“As long as Democrats fail to understand this, they will continue to lose,” he said.
So, even though Trump now threatens to shut down the government that he runs over his insane and unpopular border wall, even though he’s told 1,000 verifiable lies since he’s been in office, his horrid character will not be enough to help the forces of good.
What if Steve Bannon Is Right? https://nyti.ms/2w3gRt6
Going backward by reducing regulation of the financial industry will not help citizens.
The calls for deregulation come from greedy businessmen who put their interest and personal profit ahead of what’s best for the citizens of our country.
On top of that they are too lazy to seek business solutions which drive profit while keeping the financial system safe. There are ways to have both, but it takes more effort.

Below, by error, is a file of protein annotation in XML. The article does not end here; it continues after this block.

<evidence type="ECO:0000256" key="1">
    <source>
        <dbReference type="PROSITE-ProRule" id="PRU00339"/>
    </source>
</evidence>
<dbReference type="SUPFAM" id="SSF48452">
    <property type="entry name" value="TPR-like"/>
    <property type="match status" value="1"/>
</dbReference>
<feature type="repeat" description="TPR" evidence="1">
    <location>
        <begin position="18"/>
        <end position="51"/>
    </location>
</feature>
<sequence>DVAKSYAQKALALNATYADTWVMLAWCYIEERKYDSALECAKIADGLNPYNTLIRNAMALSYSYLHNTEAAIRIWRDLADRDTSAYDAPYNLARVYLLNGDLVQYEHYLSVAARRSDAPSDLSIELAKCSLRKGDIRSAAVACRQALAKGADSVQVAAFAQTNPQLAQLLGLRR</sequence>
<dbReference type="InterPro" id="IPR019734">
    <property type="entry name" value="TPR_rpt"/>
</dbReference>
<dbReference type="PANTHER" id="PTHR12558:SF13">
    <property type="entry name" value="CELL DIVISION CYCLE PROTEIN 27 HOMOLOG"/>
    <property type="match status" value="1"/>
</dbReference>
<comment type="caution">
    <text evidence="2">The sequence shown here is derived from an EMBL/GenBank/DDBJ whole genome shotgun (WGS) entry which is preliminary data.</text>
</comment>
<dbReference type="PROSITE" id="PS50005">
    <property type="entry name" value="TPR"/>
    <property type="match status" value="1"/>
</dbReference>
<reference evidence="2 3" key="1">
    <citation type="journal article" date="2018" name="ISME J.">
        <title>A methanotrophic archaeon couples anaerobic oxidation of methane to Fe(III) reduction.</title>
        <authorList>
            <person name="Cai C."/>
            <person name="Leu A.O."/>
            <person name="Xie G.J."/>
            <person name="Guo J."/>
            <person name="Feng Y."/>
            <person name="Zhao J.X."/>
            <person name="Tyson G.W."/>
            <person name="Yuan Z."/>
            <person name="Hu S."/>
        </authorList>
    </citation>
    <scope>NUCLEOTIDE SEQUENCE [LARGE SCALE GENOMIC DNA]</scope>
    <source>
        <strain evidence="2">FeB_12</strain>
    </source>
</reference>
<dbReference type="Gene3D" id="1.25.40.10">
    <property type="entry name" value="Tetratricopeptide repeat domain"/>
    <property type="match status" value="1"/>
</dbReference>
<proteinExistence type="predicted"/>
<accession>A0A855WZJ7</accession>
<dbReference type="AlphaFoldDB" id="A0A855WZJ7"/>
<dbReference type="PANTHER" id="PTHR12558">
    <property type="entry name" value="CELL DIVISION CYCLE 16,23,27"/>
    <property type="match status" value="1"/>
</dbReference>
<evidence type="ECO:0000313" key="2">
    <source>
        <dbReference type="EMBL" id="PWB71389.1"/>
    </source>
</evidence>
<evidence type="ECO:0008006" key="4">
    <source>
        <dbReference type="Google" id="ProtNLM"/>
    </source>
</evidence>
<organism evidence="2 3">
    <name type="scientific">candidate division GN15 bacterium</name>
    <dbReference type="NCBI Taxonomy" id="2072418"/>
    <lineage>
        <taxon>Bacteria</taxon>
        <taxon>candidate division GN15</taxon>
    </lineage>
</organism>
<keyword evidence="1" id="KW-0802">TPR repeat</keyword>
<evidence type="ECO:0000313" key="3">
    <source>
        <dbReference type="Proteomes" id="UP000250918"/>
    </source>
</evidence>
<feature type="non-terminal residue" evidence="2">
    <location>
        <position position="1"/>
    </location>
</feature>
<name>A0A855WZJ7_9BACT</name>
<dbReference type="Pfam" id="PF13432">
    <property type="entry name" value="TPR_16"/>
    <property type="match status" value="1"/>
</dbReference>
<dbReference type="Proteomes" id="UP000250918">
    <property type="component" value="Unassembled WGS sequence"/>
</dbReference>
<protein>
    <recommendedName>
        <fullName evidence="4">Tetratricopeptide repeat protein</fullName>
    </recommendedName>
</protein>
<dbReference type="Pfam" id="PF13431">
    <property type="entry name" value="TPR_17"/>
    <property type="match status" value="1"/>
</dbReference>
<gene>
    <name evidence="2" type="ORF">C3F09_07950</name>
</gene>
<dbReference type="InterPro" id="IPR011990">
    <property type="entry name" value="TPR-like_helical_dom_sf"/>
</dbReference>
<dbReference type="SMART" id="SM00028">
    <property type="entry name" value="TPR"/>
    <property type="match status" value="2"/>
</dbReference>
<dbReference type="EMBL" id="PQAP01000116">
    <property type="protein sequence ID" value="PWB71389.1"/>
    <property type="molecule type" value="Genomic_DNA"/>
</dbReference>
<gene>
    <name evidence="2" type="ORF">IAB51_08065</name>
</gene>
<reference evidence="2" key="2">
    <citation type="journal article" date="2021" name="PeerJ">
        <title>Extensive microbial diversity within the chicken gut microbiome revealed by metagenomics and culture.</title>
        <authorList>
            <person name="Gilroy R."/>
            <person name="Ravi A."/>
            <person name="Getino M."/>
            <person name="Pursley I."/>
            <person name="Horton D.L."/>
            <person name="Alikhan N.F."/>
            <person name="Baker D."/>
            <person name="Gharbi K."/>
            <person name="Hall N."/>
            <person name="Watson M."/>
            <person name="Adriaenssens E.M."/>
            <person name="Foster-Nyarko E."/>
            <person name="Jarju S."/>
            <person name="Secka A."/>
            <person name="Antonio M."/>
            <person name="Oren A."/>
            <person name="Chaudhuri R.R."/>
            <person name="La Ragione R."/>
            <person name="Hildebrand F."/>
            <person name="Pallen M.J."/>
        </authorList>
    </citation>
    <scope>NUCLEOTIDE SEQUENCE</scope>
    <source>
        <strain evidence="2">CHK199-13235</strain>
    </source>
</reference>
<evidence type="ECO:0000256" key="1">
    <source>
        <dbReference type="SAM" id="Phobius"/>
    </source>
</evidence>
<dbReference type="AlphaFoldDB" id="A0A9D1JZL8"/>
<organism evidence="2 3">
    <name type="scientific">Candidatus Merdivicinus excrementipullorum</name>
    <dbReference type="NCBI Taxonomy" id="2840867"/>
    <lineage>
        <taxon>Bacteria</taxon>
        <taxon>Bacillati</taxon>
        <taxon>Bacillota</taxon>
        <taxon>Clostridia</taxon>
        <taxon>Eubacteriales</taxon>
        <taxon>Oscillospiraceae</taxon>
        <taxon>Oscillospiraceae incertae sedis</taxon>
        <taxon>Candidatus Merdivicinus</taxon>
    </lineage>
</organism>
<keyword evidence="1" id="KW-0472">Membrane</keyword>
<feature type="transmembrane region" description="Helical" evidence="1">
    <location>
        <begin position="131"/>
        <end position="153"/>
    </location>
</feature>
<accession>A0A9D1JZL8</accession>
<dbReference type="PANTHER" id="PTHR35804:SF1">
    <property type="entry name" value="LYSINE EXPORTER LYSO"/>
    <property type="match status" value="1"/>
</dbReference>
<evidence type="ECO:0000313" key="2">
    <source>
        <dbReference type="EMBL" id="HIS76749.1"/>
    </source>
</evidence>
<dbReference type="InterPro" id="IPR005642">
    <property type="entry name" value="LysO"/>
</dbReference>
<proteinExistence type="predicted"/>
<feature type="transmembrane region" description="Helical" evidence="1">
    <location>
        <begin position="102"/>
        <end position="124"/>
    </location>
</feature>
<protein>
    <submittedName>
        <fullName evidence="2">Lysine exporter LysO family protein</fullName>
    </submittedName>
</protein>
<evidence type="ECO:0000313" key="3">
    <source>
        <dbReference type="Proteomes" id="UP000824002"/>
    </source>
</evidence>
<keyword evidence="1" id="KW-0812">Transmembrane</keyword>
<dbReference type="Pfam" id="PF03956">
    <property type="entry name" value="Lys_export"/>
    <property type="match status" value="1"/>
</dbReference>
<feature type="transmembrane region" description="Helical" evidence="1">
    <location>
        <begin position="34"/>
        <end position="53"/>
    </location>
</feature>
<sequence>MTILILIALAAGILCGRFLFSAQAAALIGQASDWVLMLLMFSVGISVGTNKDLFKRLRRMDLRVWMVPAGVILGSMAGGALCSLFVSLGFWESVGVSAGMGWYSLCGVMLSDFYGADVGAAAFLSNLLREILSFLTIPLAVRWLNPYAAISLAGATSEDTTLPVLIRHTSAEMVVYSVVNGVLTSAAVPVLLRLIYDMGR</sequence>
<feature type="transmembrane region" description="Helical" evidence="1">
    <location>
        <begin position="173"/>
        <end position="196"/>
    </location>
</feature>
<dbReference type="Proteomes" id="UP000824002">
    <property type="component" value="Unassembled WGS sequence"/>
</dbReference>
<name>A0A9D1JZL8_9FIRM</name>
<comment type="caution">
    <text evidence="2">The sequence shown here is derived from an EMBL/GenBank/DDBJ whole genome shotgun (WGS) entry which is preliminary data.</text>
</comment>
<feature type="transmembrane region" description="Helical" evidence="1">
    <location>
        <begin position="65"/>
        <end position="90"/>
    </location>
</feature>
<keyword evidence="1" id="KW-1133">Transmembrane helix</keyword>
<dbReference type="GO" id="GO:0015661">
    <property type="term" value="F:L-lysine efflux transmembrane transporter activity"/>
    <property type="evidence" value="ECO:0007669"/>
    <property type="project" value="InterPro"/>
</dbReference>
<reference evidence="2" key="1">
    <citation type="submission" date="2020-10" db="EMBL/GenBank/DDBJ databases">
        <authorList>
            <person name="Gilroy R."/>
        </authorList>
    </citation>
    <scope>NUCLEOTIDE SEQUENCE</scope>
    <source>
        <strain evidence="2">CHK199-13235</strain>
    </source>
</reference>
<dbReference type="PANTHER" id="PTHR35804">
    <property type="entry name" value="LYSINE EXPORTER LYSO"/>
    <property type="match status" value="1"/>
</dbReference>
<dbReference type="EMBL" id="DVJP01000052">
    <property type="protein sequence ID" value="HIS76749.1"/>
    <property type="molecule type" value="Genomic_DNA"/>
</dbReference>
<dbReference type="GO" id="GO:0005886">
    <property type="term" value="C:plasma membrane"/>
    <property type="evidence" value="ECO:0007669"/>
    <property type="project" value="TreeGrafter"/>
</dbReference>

The real issue is do we have meritocracy or a kleptocracy?
Yellen Warns Against Erasing Regulations Made After Financial Crisis https://nyti.ms/2w45pxm
Are we caught in a can’t win situation between the climate and the economy?
If demand grows and we consume more goods and resources the climate suffers. If demand increases through population growth the climate suffers. If demand decreases the economy suffers.
Can we develop a world that’s not dependent on continuous growth for economic stability? Can we have an equitable world that’s not dependent on ever greater numbers of consumers?
It’s time to think about how we can live better not bigger.
Economic growth in advanced nations has been weaker for longer than it has been in the lifetime of most people on earth.